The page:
Personally the current state of housing has me a bit fearful.  I’ve experienced losing 20% on a home after owning it for seven years during the great recession.  I’ve also had another house take a beating in part because of a 20% increase in the property tax bill. I don’t expect the great recession to be repeated, but at the same time the gap between the monthly cost of owning a home and renting a home seems to be widening. At some point market forces should correct this, as high enough prices will eventually cause a mom and pop landlord to sell their property to an owner occupant.  However favorable tax rules for holding real estate instead of selling cause friction in this process.  Add in the proposals for higher capital gain tax rates and I don’t know how high prices get before that happens.  

The only two situations I see where it makes sense to buy right now are if:

  • There is no comparable inventory available for rent whatsoever
  • The hold period of the house is at least ten years 

The first is a lifestyle decision, each person places their own value on having the exact house they want in the exact place they want.  I know I have that desire.   The second isn’t a guarantee of success, but it should be long enough to allow for enough principal paid down to where a small decline in price won’t be detrimental to the homeowner.   A home is an asset and the price paid for an asset is important. Today I am cautious with all of the uncertainty.

What do you think about the current state of the housing market? Please leave a comment and let me know!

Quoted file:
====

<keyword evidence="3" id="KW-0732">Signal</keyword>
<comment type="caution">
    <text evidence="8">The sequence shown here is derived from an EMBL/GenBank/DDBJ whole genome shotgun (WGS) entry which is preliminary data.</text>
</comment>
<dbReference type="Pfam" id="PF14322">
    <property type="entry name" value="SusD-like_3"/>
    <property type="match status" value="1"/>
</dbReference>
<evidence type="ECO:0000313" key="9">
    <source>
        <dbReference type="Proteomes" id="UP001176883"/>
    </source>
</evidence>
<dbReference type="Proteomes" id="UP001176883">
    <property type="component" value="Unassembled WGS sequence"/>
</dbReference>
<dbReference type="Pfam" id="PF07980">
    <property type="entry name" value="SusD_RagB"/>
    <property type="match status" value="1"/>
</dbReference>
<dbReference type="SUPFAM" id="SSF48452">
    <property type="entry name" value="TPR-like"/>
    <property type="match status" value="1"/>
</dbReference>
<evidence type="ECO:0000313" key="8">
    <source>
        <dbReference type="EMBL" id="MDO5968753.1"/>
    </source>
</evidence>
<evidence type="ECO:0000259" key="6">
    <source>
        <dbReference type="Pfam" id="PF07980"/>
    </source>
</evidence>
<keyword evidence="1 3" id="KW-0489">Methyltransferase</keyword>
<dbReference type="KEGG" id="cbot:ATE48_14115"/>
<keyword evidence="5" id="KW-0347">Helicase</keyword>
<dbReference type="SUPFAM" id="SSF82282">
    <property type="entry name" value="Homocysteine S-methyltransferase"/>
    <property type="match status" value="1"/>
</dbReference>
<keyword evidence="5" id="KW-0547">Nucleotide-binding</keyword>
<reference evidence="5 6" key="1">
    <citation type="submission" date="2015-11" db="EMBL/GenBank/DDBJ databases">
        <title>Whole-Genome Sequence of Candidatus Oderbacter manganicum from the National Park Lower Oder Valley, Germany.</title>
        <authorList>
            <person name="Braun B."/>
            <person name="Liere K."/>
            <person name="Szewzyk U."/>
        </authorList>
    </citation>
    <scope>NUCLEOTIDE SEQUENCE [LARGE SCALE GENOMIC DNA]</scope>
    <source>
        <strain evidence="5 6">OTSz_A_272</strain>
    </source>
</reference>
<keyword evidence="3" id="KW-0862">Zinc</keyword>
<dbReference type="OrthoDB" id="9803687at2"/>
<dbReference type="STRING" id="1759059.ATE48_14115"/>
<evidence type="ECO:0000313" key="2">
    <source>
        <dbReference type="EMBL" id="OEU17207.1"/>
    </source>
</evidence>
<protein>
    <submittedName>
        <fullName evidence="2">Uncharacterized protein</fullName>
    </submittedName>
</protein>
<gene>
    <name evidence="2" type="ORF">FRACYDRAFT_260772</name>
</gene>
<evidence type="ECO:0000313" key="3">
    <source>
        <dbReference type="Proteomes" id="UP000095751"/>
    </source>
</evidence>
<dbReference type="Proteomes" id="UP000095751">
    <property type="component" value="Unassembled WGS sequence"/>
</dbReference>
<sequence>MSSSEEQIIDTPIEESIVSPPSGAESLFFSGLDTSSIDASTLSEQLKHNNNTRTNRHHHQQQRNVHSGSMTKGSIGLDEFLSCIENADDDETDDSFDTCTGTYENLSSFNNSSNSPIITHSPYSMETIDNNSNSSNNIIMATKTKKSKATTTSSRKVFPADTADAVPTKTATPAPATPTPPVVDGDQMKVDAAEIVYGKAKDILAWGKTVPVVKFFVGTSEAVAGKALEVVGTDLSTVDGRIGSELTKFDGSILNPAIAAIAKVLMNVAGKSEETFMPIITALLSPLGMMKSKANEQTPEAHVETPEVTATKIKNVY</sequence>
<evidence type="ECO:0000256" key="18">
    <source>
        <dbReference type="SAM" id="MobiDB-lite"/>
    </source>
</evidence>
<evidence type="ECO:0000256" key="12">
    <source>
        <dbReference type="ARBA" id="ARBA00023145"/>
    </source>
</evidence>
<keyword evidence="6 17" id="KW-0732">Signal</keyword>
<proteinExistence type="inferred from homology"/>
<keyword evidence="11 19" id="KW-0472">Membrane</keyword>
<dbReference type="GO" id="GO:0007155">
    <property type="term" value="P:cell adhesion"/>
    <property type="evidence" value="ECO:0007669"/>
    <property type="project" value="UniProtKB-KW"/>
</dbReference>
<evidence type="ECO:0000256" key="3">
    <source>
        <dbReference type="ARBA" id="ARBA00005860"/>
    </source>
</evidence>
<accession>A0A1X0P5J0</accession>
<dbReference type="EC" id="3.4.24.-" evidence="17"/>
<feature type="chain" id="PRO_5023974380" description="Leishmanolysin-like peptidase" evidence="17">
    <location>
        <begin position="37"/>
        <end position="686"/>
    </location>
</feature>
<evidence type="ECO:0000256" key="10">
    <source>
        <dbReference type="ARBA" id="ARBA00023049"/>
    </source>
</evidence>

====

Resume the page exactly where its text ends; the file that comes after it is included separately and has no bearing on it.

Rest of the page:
5 Replies to “What’s Going On In The Housing Market?”

  1. Nice analysis. I could see the market was tight but you highlighted a bunch of factors that I didn’t consider. No foreclosures, senior living transition block from COVID, work from home, low interest rates, are all pushing prices up. Another, to add to the list, “lack of good travel options”. I think a lot of people are plowing their vacation budgets into second homes to get a break from Work-from-home and Stay-at-home rules.

  2. I agree it is time to be cautious. In my area of the Midwest homes are going for asking price, many with a few days of being listed. This has never happened. It may happen in California but not here. And to boot, the Midwest job market is a zero sum game always. For every job created, someone else loses his job and this is the best case scenario. I really think that some of these buyers are going to be experiencing a substantial paper loss in the next few years. I also speculate Manhattan residential real estate will be off substantially. We lived there in the 90’s and got out due to quality of life issues, and it has not gotten any better based upon our return trips. The amazing thing about New York is that outside the top 10%, the salaries are not appreciably higher than the rest of the country, yet the home prices for an average apartment pushes $1 million for something decent. The comparable home/apartment in the Midwest/South would be 25% of that price. It is simply unsustainable.

  3. Looking back at this post, it’s real interesting because I literally sold my last investment property on August 18th on 2020, or right around when this post came out.

    I sold it for the reasons outlined in this post.

    In retrospect, my worries were somewhat unfounded as the real estate market has continued to rise a bit where I sold it (gained ~10%)

    But thinking about it again, selling it is great because the gains had I held onto the real estate is not as much as the gains I’d have just putting it back into the S&P 500 for example (gained around 37%)

    1. Thanks for the comment…

      Where I was wrong about housing comes down to population demographics. The market lacks inventory from older sellers right now. The average age someone moves into assisted living is 79, but we’re up against WW2 birth years. At the same time you have the “echo boomers” forming households. This will flip and maybe flip hard, but it’s 5-10 years out.